In a Period of Eighteen Months, Over Fifty Facebook Engineers Were Fired for Accessing Private User Data

New York Times reporters Sheera Frenkel and Cecilia Kang have written a new book about Facebook, “An Ugly Truth”, with an apt cover design. Last week, the Times published an excerpt about the fractured relationship between Sheryl Sandberg and Mark Zuckerberg. But it is the one published yesterday in the Telegraph that I think warrants further comment:

During a period spanning January 2014 to August 2015, the engineer who looked up his onetime date was just one of 52 Facebook employees fired for exploiting their access to user data. Men who looked up the Facebook profiles of women they were interested in made up the vast majority of engineers who abused their privileges. Most did little more than look up users’ information. But a few took it much further. One engineer used the data to confront a woman who had travelled with him on a European holiday; the two had gotten into a fight during the trip, and the engineer tracked her to her new hotel after she left the room they had been sharing. Another engineer accessed a woman’s Facebook page before they had even gone on a first date. He saw that she regularly visited Dolores Park, in San Francisco, and he found her there one day, enjoying the sun with her friends.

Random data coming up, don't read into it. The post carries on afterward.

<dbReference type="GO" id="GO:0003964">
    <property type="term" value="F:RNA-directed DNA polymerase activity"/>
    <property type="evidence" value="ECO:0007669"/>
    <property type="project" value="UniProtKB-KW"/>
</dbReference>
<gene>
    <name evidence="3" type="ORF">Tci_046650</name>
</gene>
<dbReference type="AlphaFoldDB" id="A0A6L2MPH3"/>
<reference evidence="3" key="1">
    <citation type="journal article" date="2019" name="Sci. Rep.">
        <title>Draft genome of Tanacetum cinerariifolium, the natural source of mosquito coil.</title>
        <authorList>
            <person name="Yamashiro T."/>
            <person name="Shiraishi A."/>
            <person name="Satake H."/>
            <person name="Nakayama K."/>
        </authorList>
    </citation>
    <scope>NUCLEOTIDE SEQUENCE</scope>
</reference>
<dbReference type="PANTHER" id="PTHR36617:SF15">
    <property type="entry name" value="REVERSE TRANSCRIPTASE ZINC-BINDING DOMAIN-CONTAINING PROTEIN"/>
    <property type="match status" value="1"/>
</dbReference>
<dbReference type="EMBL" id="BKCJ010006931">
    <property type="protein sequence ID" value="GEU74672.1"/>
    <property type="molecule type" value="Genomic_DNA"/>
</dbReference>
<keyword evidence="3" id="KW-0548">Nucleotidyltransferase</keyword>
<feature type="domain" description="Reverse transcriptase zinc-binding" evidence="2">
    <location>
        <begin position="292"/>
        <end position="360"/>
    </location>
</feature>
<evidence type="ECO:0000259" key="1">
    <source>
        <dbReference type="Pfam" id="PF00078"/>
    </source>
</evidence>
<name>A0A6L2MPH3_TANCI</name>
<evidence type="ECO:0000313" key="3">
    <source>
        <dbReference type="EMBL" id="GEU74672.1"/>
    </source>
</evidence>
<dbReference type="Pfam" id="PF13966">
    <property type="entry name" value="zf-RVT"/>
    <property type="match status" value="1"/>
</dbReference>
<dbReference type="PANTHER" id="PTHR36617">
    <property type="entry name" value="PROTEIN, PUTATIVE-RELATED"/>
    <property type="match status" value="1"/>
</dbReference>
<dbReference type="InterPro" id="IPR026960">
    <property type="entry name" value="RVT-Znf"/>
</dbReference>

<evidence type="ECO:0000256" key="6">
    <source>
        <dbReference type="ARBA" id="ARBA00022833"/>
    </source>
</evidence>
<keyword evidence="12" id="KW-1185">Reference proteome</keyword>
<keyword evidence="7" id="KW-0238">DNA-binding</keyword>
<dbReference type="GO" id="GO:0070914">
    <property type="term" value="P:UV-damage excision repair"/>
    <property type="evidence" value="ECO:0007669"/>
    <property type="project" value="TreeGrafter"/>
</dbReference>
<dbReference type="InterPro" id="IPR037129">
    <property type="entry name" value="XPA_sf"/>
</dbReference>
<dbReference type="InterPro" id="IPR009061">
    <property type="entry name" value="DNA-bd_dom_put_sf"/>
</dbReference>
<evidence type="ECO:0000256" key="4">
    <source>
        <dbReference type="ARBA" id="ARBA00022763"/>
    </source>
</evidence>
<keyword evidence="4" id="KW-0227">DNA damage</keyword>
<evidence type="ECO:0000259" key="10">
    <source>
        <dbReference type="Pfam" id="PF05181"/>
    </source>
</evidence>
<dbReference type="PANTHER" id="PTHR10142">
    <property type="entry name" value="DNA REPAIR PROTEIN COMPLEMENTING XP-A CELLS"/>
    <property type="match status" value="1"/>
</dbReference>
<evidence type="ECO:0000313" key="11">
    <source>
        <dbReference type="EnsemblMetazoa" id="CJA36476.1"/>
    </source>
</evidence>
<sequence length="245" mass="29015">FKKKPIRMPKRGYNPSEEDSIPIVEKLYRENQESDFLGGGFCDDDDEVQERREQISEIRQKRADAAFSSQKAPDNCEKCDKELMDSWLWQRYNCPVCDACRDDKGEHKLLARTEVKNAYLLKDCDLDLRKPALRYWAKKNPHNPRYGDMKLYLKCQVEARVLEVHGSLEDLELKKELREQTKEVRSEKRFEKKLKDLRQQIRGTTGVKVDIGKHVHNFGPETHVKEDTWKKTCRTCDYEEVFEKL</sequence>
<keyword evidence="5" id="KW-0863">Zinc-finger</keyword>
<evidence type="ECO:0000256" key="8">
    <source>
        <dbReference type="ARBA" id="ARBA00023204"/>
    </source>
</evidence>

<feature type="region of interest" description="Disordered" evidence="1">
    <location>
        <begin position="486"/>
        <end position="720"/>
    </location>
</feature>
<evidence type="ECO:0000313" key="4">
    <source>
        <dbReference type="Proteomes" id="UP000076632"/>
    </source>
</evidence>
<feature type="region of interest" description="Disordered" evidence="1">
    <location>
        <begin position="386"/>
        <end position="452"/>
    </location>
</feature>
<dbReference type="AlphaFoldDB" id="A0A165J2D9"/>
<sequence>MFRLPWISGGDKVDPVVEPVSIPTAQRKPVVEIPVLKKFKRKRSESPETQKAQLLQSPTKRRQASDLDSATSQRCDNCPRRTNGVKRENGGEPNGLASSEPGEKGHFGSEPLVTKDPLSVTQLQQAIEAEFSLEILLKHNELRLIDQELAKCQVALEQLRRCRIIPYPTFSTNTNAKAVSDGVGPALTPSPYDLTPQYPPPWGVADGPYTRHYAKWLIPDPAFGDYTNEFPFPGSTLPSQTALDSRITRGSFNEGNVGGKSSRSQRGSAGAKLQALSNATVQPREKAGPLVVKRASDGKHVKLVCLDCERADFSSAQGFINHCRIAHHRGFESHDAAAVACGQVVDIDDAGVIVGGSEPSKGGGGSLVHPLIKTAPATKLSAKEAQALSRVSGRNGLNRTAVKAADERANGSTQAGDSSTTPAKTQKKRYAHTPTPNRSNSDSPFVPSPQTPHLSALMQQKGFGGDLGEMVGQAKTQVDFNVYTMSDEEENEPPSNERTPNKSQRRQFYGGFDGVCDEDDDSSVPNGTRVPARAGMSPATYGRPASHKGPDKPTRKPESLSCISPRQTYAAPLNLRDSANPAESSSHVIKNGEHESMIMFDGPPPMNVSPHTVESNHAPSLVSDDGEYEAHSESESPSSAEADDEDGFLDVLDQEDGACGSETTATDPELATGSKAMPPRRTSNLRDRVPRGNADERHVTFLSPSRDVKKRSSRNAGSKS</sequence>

I do not know that Facebook will ever live down the reputation established by a teenaged Zuckerberg in an instant message to a friend of his after he launched it:

Zuck: They “trust me”

Zuck: Dumb fucks.

According to this excerpt, the limitations on engineer access to Facebook user data did not change much between the time Zuckerberg sent those messages and mid-2015. Mix that attitude with the goal Zuckerberg elucidated in a 2007 conversation with Sandberg before hiring her:

[…] he described his goal of turning every person in the country with an internet connection into a Facebook user.

There are now databases containing the personal details of about a third of the world’s population which, at least for a span of eighteen months, an average of one engineer was fired every two weeks for improperly accessing users’ profiles, targeted advertising categories, or location data. This excerpt implies they were caught because they had used company-provided computers, and that they only represent a fraction of the “thousands” of engineers spying on Facebook users. This is an extraordinary abuse of power, akin to real-world stalking with fewer risks to the perpetrator.

In this excerpt and in a brief mention in the Times’ review, Alex Stamos comes out looking pretty good. I am curious about whether that holds in the full story.

You may need to log into a Telegraph account to read this link. Or you can just get the book; I placed a hold on a copy from my local library.